Asked if he felt he proved anything this season, Owens didn't hesitate.

“I believe I belong (in the big leagues), yes,'' he said.

Owens will be a candidate for the rotation next spring, along with fellow young lefty Eduardo Rodriguez, along with returning veterans Rick Porcello, Joe Kelly, Wade Miley and Clay Buchholz. 

"I think he's done a great job,'' said Lovullo. "Everyone who's watching him and evaluating him is very impressed with what he's doing. As far as his development goes, he just keeps getting better. What I said to him after the game was, he should be very proud. He did a very good job while he was here. He grew up a little bit and it will prepare him for a better 2016.”

Red Sox bullpen runs into trouble with Twins in 6-2 loss

USA TODAY Sports photo

Red Sox bullpen runs into trouble with Twins in 6-2 loss

MINNEAPOLIS -- Eduardo Escobar, yet again, gave the Minnesota Twins the go-ahead hit.

Two of them, of course. He's become a doubles machine.

With a two-base hit that drove in two runs off Chris Sale in the sixth inning and another that launched a four-run eighth, Escobar led for the Twins to a 6-2 victory over the Boston Red Sox on Tuesday night.

"I don't know if he can keep up that kind of torrid pace, but we're seeing a guy who is supremely confident," Twins manager Paul Molitor said.


Robby Scott (0-1), just recalled from Triple-A, relieved Sale to start the eighth and walked the first two batters. Joe Kellyentered, and Escobar's one-out line drive bounced in front of Jackie Bradley Jr. and skipped past the center fielder as two runs scored. The official scorer later changed his ruling from a single to a double, giving Escobar a majors-leading 32 for the season. Robbie Grossman broke the game open with a two-run triple.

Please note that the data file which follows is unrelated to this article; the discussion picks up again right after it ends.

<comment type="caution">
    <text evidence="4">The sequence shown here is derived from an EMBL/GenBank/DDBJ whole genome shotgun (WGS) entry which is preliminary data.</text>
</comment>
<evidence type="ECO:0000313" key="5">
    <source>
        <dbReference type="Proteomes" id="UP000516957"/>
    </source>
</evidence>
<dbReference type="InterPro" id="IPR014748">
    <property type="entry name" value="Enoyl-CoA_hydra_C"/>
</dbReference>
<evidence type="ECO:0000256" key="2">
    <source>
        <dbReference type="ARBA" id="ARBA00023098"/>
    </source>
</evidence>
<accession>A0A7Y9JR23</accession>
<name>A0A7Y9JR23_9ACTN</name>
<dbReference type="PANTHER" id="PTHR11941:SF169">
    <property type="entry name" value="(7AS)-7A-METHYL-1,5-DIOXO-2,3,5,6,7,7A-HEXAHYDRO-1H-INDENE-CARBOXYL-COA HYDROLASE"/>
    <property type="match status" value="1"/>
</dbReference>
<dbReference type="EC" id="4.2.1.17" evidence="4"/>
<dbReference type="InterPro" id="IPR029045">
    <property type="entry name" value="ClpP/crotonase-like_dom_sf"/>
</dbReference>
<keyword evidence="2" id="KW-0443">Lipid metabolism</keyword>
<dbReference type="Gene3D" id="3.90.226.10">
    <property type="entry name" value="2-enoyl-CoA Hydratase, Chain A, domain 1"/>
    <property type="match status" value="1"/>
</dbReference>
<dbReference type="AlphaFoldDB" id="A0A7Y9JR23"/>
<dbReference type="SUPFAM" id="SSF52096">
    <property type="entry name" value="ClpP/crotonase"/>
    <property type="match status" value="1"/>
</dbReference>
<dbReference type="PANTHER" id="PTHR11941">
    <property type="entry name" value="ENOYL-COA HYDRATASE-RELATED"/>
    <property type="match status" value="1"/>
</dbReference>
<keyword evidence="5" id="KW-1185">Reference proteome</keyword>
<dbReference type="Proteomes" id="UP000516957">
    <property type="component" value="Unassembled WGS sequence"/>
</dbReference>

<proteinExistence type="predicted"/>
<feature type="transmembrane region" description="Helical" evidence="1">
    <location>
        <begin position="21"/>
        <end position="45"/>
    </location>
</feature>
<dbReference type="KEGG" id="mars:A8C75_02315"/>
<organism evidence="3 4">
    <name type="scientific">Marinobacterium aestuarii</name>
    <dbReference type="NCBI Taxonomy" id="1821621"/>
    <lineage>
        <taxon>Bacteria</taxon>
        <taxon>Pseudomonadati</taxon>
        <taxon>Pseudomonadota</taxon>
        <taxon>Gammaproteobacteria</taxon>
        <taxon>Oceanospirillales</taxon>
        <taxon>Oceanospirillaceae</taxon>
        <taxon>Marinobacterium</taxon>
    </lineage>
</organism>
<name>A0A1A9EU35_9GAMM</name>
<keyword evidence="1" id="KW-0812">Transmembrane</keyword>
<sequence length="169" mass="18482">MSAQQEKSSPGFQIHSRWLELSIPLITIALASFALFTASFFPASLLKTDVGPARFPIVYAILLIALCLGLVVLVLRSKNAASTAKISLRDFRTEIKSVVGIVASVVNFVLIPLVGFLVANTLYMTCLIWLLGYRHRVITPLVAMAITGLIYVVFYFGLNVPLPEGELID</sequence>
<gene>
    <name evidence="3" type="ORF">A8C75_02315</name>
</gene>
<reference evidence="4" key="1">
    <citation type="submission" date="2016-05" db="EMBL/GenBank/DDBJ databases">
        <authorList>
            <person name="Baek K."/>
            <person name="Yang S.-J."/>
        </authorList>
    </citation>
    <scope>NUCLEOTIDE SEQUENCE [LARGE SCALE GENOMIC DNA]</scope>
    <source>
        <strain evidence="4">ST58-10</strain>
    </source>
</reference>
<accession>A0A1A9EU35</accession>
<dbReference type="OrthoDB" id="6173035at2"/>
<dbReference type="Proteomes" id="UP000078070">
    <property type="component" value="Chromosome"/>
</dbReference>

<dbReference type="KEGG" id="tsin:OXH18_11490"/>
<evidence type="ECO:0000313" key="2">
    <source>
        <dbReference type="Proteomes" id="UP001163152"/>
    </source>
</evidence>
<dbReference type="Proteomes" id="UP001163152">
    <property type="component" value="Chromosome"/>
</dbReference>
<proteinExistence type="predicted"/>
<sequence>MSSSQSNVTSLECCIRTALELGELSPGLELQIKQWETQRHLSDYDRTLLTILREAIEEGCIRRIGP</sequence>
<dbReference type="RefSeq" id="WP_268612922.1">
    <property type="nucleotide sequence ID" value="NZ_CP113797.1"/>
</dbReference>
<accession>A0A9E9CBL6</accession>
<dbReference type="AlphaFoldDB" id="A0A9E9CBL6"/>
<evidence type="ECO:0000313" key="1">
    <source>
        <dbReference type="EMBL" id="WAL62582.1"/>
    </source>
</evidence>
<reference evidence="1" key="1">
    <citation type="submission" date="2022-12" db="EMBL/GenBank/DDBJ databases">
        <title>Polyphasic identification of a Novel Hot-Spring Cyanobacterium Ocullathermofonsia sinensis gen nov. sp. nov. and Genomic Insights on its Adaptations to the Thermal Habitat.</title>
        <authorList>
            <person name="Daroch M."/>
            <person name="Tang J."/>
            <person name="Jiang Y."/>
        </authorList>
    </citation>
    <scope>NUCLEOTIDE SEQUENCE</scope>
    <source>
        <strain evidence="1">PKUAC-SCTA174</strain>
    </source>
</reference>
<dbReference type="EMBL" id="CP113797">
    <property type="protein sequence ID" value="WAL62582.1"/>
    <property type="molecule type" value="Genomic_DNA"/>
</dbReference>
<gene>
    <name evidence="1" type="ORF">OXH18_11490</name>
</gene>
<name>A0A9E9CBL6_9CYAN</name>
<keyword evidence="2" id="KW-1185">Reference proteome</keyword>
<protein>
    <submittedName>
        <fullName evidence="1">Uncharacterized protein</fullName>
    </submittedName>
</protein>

Escobar is on a season-long pace for 75 doubles, which would blow by Earl Webb's record of 67 doubles in 1931 for the Red Sox.

"Let me tell you: If they don't catch the ball I'm going to run to second base, 100 percent," Escobar said. "My mentality when I make contact with the ball is to run all the way to second base."

Escobar, who will be a free agent in the fall, has for the fourth straight season been slated for a utility role only to hit his way into regular duty after a setback in the infield. This year, injury and ineffectiveness for third baseman Miguel Sano paved Escobar's way into the everyday lineup.